Review: The redShow at InspiraTO (Alumnae Theatre)

ITO_BIRD_RED-1__S_In redShow, ten minutes can “tell stories of a lifetime” on the Toronto stage

The 11th Season of InspiraTO, Toronto’s premier ten-minute play festival, is underway, and I had the pleasure of experiencing the redShow at the Alumnae Theatre on Friday night. With plays focused around the theme of passion, I was looking forward to my fourth InspiraTO, and I wasn’t disappointed.

What I have always enjoyed about the festival itself is the immediacy of the stories. With only ten minutes to entice, excite, and entertain, the shows at InspiraTO set quite a challenge for themselves. In past years, the results have sometimes come out uneven, but the experience was always enjoyable. This year was no different.

The redShow contains plays that are “intense, in-your-face, and mischievous.” The six plays that make up the set more or less come through on this promise.

Beginning with Quack, the night started with a play about Abigail the duck, who doesn’t realize she’s a duck until her friend Andy points it out. This was a cute story, though not as mischievous as I was expecting. Madeleine Brown and David Carcasole had decent chemistry which sold the premise and payoff well.

Backstory took the stage next, and in my opinion was one of the two standout pieces of the set. The story is of a playwright and her character locked in a battle for control of the play she is writing. Celeste Van Vroenhoven and Carl Jackson were excellent both individually and collectively. From the first moments of the play, Celeste and Carl appeared comfortable in their respective roles, with Celeste’s confident typing and Carl’s exasperation at being held “captive.” While I knew where the story was going, I enjoyed the route they took to get there.

Katherine and Peter gave us two former lovers rehashing their past and the possibilities of the future. Kristi Woods as Katherine and Adam Malcolm as Peter did a great job showing us the passion between their characters, stemming from their shared past. They built up great tension and I kept waiting for the moment it would burst. This wasn’t the case, but the conclusion left me feeling satisfied with how things worked out for these characters.

Allan Michael Brunet’s turn as Paddy in Serengeti was a revelation, and the standout performance of the night. Paddy is on his way to a job interview while under the influence and on the verge of a breakdown. I was completely taken with the energy, intensity, and passion of Brunet’s performance. This was a moment-to-moment show and Brunet kept each one at its peak. I felt like I was in the speeding car with him, and not in a theatre on Berkeley Street in Toronto.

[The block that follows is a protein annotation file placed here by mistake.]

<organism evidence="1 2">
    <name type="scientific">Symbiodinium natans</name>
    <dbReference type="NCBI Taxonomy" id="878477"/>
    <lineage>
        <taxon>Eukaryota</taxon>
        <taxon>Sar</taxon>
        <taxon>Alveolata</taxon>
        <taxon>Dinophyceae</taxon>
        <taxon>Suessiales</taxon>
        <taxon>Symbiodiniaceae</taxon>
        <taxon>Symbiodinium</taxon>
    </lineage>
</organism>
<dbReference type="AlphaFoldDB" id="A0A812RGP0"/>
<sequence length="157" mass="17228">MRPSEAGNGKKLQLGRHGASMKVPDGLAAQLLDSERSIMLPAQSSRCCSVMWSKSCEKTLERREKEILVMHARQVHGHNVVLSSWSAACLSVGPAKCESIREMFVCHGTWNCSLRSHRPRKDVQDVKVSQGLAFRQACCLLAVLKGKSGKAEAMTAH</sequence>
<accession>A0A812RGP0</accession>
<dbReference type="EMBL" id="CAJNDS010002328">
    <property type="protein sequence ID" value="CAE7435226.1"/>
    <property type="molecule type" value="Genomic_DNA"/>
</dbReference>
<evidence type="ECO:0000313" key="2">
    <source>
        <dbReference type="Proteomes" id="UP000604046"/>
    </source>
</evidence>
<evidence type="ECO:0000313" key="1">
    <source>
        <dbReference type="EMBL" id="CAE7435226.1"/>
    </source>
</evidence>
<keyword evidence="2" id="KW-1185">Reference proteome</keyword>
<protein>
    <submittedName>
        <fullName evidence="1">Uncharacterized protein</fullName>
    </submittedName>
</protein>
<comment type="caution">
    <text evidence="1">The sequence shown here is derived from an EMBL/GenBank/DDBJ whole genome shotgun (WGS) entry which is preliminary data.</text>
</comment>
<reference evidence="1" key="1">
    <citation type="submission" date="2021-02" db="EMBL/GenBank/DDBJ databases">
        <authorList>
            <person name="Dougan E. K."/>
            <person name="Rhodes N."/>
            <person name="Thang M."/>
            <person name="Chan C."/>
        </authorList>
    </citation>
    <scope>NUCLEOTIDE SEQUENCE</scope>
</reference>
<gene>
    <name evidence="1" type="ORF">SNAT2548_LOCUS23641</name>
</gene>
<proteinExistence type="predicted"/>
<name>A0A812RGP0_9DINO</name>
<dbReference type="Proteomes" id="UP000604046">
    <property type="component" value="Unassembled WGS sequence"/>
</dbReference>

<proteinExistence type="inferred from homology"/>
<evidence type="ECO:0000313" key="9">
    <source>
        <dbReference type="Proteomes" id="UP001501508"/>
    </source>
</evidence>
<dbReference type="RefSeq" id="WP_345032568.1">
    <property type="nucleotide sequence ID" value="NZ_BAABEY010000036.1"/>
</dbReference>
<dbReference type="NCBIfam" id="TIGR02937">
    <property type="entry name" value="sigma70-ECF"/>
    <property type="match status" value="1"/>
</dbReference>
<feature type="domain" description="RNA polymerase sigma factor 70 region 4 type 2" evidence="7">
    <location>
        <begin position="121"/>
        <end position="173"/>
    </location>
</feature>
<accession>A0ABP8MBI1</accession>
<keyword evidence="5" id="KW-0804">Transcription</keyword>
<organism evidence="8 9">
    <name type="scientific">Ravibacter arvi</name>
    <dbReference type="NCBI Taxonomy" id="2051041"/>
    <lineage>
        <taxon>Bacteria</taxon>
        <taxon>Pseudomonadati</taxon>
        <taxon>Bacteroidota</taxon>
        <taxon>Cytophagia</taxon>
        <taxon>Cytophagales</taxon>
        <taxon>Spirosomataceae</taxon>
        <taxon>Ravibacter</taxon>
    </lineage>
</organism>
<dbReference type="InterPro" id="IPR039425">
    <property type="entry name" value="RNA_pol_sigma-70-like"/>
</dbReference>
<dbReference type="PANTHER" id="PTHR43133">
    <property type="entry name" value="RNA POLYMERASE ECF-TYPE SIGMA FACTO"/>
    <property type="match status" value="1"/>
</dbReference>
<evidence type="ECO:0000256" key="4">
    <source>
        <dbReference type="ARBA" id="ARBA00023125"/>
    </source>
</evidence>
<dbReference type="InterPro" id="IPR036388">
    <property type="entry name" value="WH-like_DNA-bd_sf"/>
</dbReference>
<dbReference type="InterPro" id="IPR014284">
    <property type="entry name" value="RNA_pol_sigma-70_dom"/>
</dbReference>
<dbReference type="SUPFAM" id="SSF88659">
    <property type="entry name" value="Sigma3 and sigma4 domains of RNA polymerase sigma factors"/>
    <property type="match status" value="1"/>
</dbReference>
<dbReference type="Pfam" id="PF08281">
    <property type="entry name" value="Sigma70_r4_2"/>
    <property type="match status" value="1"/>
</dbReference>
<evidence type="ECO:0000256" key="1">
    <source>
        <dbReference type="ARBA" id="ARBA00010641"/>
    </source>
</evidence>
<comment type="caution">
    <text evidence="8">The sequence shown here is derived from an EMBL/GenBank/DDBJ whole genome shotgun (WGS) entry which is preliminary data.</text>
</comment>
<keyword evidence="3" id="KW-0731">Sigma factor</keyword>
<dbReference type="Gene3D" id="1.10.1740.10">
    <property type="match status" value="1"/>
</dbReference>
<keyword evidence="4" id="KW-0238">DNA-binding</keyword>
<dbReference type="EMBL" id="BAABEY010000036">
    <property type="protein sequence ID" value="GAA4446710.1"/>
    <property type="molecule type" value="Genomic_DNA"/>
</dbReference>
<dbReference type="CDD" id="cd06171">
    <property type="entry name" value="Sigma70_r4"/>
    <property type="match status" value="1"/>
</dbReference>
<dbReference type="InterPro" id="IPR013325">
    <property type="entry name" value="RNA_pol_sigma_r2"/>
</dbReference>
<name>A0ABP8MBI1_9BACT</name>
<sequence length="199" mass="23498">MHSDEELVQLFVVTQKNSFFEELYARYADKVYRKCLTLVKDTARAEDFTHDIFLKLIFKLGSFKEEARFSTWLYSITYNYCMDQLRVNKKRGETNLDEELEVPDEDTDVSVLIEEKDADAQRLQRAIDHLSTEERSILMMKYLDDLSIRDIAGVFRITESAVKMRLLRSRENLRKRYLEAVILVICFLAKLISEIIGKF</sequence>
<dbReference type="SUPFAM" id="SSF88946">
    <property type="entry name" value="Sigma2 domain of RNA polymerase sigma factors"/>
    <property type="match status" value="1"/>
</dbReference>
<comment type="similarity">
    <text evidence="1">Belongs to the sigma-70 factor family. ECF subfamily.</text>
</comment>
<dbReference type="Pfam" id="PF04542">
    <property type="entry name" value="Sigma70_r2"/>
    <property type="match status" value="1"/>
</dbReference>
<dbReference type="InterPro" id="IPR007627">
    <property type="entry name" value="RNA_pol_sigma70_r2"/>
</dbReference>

Orchids and Polka Dots is a story set in 1955, and gives us a subdued housewife, a nervous scientist, and an LSD infused glass of water. Christine Shakespeare is perfectly subtle as housewife Vivian, sitting prim and proper before the experiment begins. Jovan Kocic mastered the physical comedy of his neurotic Dr. Gentry, jumping at the ring of the phone and verging on breakdowns when the LSD-laden Vivian begins her “trip.”  The plot of the show felt restrained, but with only ten minutes to “play” with, I thought the story came to a good conclusion.

The closing show of the set was B-Roll. Bella, a sixteen year-old, has been the “star” of her own reality show since birth, and she has finally had enough of the iPad camera in her face. A great and topical concept in our current digital age, B-Roll deals with the issue of internet-celebrity in a direct and thought-provoking way. In particular, Natasha Fiorini plays the role of stage mom Carla perfectly, selling it with her quick apologies and sly, fake smile belying her own desire for fame.

Overall, the redShow at this year’s InspiraTO comes through as advertised, and plays well with the show’s specific theme of passion. I recommend checking out all of the shows to see how ten minutes can tell the story of a lifetime.


  • The redShow is playing as part of the InspiraTO Festival until June 11, 2016 at The Alumnae Theatre (70 Berkeley Street)
  • Shows run at various times Wednesday to Saturday (see website)
  • Ticket prices are $25, with Festival passes for all four shows at $75 and are available online or through the box office at (416) 483-2222. There are also promo codes available on the website for 15% off when purchasing online and for a 30% student discount with a valid student I.D.
  • Note: Mature language

Photo provided by the company.